There’s a serious problem if a solution recommended by the police to parents worried about what their kids are getting up to on the internet, actually poses a security risk.
Read more in my article on the Hot for Security blog.
On 4 April 2013, Darius Bolder walked into the Swiss Cottage branch of Barclays bank in North London and – posing as an IT technician – managed to gain entry to the back office.
Guess what happened next…
Three Lloyds TSB employees have been accused of conspiring to steal over £2 million from bank accounts, after allegedly installing a hardware device to steal passwords from the banking group.
It takes some nerdiness and a lot of nerve to pull off a bank heist like this.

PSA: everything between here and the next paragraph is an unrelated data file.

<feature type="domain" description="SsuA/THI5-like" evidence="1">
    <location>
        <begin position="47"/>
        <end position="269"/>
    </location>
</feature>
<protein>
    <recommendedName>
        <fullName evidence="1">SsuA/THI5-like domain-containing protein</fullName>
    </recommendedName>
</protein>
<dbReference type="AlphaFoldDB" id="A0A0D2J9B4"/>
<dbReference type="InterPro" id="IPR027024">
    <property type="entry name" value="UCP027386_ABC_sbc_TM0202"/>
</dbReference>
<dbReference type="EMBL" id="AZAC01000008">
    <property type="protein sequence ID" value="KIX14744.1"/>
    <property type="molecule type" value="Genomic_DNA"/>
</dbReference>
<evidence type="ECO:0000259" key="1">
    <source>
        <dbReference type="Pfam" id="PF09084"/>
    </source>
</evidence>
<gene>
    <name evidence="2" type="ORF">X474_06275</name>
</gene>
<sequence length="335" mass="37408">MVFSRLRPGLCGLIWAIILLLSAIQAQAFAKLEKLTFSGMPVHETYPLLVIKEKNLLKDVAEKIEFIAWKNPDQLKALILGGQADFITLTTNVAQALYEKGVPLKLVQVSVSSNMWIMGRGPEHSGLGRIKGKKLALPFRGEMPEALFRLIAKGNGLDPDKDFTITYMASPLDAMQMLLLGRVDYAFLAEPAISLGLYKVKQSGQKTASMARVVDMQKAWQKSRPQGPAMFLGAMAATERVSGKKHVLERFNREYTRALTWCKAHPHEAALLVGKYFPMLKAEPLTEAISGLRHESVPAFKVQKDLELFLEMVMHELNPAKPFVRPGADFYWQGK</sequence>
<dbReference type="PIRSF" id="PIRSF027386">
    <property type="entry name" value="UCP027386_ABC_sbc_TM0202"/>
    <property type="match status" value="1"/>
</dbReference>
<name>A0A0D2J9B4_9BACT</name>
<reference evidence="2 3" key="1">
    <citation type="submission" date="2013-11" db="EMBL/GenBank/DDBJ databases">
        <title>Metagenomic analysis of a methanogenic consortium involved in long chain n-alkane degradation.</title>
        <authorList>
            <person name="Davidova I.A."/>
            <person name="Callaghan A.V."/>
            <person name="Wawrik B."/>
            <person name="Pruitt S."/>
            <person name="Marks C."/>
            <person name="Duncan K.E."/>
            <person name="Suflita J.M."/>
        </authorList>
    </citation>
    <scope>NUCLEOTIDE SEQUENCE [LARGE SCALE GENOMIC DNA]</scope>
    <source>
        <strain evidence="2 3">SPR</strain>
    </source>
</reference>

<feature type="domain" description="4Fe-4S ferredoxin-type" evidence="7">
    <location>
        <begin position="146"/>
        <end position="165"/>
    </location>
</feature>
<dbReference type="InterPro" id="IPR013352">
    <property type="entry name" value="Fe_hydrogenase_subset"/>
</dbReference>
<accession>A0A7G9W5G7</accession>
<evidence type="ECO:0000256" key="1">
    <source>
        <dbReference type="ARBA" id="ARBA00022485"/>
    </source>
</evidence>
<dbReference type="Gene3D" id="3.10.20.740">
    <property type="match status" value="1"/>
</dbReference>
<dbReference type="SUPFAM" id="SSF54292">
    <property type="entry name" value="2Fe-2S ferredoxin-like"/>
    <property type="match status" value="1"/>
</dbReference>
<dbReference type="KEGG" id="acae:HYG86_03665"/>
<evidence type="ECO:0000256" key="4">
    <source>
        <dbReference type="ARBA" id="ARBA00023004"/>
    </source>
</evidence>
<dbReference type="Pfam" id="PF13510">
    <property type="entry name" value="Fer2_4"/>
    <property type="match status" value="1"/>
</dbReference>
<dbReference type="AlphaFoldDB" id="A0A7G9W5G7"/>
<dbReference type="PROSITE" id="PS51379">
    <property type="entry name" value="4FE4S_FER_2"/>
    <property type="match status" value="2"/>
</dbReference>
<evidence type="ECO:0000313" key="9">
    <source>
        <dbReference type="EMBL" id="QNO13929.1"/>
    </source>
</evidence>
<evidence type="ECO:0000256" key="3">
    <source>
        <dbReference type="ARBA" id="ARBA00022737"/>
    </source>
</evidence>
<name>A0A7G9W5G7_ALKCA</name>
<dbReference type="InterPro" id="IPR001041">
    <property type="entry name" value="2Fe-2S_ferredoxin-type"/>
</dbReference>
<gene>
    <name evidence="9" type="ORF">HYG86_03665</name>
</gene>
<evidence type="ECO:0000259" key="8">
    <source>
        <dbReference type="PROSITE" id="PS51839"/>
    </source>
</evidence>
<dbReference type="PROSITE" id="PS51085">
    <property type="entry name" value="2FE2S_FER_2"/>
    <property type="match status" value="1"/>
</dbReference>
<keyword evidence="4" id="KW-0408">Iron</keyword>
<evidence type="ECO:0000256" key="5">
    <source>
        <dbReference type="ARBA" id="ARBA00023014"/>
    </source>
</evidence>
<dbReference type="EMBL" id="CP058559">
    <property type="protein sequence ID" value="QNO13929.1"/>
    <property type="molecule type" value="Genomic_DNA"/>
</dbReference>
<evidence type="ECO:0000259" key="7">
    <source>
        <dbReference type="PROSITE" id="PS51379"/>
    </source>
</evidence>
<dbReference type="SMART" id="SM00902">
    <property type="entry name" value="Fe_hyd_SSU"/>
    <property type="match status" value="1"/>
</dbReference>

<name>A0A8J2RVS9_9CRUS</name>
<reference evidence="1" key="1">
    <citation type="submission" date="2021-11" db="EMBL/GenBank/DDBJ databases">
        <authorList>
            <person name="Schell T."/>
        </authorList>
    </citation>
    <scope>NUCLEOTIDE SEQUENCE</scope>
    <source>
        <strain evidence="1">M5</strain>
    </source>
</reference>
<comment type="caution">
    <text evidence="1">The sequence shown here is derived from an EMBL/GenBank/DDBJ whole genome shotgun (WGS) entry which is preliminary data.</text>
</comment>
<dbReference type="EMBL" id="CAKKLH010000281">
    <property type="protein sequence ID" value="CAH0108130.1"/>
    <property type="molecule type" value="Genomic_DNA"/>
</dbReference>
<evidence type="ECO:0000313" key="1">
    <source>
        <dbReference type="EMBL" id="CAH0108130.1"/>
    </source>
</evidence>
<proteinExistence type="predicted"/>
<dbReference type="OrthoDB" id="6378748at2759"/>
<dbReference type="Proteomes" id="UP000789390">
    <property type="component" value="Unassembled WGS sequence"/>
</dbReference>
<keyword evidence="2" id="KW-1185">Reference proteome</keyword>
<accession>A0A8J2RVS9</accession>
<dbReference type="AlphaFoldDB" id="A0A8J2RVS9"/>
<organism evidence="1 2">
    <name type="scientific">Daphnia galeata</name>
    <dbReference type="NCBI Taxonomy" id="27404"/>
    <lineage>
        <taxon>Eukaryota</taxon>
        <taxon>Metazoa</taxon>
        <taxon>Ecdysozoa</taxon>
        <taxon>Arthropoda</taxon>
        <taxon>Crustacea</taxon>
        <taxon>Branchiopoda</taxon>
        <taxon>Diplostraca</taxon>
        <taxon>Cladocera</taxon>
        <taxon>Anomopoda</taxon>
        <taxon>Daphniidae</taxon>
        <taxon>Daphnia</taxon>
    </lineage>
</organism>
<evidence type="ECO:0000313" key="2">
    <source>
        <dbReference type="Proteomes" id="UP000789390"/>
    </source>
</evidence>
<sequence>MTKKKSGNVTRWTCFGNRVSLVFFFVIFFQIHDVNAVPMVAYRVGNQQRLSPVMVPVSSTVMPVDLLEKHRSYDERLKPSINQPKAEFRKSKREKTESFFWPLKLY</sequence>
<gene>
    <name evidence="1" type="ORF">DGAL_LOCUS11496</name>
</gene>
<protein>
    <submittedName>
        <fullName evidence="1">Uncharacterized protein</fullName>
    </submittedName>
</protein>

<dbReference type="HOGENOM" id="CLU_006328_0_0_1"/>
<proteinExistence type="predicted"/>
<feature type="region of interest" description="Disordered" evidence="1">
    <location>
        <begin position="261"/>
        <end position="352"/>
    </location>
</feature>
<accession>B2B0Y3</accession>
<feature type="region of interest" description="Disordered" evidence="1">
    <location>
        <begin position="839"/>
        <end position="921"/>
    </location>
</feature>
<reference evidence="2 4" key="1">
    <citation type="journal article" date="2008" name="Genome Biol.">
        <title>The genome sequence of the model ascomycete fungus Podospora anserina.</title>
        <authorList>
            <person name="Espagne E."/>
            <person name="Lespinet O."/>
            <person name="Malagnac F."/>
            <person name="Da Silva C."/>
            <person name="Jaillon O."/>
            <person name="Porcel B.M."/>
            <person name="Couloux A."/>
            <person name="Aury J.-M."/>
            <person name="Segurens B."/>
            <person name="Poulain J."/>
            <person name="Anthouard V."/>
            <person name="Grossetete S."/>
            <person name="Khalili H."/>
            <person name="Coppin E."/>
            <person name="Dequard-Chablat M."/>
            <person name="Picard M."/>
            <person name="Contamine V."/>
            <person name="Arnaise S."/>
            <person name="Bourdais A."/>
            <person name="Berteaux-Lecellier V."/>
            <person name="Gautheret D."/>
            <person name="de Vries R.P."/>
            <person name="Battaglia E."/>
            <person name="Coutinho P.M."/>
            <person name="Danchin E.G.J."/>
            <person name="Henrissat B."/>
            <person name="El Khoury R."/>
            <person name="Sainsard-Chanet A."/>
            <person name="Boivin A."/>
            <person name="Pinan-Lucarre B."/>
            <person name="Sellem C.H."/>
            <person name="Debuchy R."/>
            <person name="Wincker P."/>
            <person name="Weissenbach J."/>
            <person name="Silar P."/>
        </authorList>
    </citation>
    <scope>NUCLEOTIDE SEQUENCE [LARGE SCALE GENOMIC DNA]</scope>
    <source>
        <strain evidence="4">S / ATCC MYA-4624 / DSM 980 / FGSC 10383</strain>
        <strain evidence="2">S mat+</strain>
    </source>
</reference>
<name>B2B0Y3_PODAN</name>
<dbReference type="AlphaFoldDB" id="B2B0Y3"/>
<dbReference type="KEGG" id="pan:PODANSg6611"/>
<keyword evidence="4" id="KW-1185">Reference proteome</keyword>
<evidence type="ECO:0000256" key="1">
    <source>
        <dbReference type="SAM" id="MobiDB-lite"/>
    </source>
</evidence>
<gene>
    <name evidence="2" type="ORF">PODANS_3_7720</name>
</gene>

Hackers planted a device inside the bank to record staff keypresses, and screen activity, helping them to steal password information.
Hackers are alleged to have planted a hardware device in a bank, with the intention of stealing millions of pounds.
But to pull off such a plot, they would need to have had someone physically access the targeted computer. Learn more about the scheme, and how companies can best prevent similar attacks happening to them.
John McAfee claims he gave Belize officials cheap laptops that had been deliberately pre-infected with keylogging spyware, and ran a team of 23 women to seduce and spy on his intended targets.
A British man who spread a spyware Trojan horse posing as a patch for the popular video game “Call of Duty”, has ended up with an 18 month jail sentence.